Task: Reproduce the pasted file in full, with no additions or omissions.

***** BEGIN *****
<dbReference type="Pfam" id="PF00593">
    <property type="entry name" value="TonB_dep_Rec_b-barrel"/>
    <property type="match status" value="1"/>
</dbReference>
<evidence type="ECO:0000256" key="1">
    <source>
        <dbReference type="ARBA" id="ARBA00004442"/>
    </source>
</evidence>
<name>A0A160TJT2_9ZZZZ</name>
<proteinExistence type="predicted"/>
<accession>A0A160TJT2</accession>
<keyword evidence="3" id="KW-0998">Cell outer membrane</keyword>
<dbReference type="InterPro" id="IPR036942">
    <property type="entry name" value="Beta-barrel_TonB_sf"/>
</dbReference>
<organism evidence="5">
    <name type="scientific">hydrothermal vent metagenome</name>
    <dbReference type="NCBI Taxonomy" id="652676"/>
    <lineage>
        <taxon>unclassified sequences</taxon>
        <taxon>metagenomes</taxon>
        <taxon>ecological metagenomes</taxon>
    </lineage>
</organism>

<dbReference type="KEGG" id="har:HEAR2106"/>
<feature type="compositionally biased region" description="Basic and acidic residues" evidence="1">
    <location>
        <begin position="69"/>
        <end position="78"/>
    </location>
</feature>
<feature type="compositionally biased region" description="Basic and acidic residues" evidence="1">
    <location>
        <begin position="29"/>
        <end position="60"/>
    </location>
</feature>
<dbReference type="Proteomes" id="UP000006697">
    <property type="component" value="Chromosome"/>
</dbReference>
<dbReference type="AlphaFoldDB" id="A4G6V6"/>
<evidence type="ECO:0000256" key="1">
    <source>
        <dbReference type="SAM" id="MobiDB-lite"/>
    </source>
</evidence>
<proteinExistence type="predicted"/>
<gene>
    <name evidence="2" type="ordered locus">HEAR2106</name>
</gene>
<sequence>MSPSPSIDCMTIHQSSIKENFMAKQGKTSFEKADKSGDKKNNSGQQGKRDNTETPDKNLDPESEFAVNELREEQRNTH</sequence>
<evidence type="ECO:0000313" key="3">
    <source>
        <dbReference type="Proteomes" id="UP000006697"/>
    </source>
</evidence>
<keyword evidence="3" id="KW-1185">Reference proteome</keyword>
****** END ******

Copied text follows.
<dbReference type="Pfam" id="PF00593">
    <property type="entry name" value="TonB_dep_Rec_b-barrel"/>
    <property type="match status" value="1"/>
</dbReference>
<evidence type="ECO:0000256" key="1">
    <source>
        <dbReference type="ARBA" id="ARBA00004442"/>
    </source>
</evidence>
<name>A0A160TJT2_9ZZZZ</name>
<proteinExistence type="predicted"/>
<accession>A0A160TJT2</accession>
<keyword evidence="3" id="KW-0998">Cell outer membrane</keyword>
<dbReference type="InterPro" id="IPR036942">
    <property type="entry name" value="Beta-barrel_TonB_sf"/>
</dbReference>
<organism evidence="5">
    <name type="scientific">hydrothermal vent metagenome</name>
    <dbReference type="NCBI Taxonomy" id="652676"/>
    <lineage>
        <taxon>unclassified sequences</taxon>
        <taxon>metagenomes</taxon>
        <taxon>ecological metagenomes</taxon>
    </lineage>
</organism>

<dbReference type="KEGG" id="har:HEAR2106"/>
<feature type="compositionally biased region" description="Basic and acidic residues" evidence="1">
    <location>
        <begin position="69"/>
        <end position="78"/>
    </location>
</feature>
<feature type="compositionally biased region" description="Basic and acidic residues" evidence="1">
    <location>
        <begin position="29"/>
        <end position="60"/>
    </location>
</feature>
<dbReference type="Proteomes" id="UP000006697">
    <property type="component" value="Chromosome"/>
</dbReference>
<dbReference type="AlphaFoldDB" id="A4G6V6"/>
<evidence type="ECO:0000256" key="1">
    <source>
        <dbReference type="SAM" id="MobiDB-lite"/>
    </source>
</evidence>
<proteinExistence type="predicted"/>
<gene>
    <name evidence="2" type="ordered locus">HEAR2106</name>
</gene>
<sequence>MSPSPSIDCMTIHQSSIKENFMAKQGKTSFEKADKSGDKKNNSGQQGKRDNTETPDKNLDPESEFAVNELREEQRNTH</sequence>
<evidence type="ECO:0000313" key="3">
    <source>
        <dbReference type="Proteomes" id="UP000006697"/>
    </source>
</evidence>
<keyword evidence="3" id="KW-1185">Reference proteome</keyword>